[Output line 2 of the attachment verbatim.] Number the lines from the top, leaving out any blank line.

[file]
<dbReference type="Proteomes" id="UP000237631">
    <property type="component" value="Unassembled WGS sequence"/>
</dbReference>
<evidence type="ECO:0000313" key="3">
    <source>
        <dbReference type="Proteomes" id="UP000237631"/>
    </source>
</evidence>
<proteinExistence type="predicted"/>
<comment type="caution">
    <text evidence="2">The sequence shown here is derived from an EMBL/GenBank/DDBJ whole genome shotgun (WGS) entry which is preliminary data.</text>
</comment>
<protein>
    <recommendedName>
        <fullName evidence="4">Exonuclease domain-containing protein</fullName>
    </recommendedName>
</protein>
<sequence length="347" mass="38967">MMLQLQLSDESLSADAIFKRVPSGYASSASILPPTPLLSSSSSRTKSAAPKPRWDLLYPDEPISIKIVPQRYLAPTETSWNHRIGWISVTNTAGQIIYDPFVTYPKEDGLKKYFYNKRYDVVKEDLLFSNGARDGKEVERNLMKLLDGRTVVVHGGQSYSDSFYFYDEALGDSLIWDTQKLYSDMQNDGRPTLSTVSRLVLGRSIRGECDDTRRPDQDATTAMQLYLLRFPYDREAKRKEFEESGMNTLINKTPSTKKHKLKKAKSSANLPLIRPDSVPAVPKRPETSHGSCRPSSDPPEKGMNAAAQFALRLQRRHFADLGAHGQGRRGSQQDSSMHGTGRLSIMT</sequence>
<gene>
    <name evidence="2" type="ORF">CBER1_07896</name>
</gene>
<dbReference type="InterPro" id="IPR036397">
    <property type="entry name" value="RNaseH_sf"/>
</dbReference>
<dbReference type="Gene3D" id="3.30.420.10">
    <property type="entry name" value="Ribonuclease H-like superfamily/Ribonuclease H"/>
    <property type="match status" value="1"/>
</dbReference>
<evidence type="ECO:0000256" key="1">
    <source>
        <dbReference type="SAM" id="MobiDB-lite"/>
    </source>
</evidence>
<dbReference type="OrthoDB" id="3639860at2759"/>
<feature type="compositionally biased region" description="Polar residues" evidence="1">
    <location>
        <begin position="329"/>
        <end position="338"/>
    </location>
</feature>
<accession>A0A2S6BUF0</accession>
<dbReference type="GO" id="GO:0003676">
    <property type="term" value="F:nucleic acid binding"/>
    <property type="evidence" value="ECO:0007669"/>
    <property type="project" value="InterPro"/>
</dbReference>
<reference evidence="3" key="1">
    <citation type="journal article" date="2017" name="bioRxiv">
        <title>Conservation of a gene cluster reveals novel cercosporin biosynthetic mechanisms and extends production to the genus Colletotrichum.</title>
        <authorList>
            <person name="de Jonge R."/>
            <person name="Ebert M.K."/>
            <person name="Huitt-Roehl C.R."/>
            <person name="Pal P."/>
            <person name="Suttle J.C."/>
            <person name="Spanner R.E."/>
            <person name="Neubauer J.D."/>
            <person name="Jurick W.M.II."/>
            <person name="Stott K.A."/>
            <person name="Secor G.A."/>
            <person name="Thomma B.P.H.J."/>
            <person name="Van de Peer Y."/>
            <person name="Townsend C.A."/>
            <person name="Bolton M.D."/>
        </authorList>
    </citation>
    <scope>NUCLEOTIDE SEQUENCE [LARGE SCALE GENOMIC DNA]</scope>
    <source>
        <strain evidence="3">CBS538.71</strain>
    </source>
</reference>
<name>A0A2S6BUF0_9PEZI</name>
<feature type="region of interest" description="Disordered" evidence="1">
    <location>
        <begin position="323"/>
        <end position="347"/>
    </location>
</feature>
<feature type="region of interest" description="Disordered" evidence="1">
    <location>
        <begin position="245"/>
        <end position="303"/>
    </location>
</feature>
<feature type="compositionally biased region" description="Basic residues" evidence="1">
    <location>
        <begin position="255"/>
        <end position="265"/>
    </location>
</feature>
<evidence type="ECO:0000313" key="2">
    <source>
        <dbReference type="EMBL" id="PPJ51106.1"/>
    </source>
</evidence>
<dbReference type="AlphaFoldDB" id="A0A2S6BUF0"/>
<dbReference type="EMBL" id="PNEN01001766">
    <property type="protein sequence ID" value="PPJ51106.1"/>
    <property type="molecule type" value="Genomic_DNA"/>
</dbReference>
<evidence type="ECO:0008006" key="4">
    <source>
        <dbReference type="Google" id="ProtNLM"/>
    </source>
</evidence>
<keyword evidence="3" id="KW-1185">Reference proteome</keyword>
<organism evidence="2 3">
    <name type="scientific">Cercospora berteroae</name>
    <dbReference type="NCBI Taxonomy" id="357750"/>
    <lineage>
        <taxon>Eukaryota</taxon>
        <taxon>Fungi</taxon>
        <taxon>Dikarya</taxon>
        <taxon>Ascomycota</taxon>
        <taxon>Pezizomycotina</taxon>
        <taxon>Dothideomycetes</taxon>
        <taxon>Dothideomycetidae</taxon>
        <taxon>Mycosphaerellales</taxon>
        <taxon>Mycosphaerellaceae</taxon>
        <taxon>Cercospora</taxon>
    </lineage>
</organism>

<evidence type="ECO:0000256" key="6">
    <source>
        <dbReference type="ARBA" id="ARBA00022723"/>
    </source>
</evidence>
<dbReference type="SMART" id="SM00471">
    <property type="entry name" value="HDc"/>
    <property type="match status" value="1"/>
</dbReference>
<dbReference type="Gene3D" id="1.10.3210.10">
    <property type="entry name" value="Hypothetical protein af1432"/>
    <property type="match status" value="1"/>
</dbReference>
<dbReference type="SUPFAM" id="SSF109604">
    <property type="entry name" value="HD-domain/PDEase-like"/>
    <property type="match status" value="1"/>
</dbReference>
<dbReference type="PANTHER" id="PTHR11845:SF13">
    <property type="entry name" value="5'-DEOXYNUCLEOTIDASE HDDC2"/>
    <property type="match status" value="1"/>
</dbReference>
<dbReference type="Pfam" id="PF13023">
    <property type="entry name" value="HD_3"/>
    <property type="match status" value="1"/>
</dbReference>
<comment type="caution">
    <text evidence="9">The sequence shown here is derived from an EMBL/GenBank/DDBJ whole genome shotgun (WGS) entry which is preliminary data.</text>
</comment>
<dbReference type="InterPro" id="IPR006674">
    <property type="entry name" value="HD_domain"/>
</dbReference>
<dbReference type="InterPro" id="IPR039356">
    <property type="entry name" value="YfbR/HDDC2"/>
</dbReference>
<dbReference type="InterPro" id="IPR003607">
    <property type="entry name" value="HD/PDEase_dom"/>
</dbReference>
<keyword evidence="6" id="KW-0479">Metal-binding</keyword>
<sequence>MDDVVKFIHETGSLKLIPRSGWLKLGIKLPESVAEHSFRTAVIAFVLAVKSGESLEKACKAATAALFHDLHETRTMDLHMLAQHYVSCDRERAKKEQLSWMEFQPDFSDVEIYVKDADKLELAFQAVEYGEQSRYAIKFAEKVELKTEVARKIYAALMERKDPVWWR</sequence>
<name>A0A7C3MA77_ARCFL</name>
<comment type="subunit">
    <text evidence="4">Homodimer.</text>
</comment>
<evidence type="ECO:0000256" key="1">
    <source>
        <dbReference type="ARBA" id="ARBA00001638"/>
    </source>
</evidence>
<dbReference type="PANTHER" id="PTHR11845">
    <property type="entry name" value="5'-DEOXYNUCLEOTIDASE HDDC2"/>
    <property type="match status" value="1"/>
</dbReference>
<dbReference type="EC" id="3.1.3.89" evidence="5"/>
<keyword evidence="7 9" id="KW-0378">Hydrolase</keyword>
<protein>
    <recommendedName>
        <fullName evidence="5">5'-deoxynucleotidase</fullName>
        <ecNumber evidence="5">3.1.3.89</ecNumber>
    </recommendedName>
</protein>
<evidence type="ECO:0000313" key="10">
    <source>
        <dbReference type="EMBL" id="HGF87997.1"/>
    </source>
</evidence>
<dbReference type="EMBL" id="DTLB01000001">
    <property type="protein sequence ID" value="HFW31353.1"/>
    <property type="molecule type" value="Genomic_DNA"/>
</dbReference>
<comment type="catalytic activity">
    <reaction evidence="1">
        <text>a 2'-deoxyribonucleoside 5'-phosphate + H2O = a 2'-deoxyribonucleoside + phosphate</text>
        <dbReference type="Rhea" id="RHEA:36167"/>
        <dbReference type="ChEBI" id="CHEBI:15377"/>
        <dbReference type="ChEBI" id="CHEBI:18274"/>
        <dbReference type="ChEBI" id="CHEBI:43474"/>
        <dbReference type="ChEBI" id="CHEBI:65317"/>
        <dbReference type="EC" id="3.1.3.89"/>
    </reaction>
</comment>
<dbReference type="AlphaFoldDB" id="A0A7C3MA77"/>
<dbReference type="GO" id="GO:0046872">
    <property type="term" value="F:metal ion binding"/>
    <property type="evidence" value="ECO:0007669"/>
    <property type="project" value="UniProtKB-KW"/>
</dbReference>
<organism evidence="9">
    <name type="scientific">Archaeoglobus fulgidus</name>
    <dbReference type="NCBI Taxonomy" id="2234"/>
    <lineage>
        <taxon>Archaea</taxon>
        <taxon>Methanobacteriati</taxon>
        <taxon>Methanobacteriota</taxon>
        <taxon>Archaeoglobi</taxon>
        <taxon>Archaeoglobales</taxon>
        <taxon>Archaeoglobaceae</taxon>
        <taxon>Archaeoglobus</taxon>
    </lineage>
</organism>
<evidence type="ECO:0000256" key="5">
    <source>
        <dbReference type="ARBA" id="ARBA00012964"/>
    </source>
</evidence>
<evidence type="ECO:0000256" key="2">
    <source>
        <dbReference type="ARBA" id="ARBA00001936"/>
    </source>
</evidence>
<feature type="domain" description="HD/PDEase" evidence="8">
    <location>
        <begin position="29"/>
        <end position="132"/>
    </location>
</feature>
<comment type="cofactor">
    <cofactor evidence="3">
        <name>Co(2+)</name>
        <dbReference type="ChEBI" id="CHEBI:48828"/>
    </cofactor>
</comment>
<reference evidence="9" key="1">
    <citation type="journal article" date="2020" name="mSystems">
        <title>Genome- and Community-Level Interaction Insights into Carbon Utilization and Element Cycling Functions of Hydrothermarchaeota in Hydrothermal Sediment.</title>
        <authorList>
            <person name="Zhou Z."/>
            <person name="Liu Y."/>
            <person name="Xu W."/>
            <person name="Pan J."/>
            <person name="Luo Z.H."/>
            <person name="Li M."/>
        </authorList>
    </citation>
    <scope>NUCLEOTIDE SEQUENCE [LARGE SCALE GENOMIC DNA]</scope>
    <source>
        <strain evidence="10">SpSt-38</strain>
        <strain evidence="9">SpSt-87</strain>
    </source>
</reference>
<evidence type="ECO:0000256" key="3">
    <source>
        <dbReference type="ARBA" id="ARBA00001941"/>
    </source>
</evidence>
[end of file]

    <property type="component" value="Unassembled WGS sequence"/>